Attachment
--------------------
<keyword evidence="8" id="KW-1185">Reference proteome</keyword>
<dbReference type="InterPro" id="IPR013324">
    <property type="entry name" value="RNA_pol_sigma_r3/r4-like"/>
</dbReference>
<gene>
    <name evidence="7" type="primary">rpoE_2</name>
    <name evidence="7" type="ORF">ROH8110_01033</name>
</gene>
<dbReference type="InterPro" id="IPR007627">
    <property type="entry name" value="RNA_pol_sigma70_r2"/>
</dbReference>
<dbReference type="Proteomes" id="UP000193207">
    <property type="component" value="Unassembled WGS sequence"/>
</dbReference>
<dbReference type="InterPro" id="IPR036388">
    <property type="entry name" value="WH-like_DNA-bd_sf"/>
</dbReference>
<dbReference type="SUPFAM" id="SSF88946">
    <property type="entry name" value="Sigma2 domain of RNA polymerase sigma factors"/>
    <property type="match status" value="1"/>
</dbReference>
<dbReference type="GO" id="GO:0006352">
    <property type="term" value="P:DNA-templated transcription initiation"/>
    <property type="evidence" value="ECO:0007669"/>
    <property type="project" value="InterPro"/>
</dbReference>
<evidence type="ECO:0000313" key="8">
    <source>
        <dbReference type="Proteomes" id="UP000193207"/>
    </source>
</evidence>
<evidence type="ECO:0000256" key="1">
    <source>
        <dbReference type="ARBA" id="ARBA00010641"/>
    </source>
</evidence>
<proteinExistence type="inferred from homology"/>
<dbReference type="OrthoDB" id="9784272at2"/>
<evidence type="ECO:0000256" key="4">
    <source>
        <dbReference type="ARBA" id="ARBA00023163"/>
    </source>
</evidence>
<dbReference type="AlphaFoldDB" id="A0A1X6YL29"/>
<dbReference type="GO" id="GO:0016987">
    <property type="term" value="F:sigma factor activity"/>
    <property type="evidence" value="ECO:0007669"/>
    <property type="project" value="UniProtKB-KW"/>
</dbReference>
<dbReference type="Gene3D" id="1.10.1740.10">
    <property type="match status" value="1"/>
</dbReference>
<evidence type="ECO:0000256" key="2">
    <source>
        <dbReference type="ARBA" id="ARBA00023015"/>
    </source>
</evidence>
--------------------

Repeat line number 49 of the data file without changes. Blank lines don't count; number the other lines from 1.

</dbReference>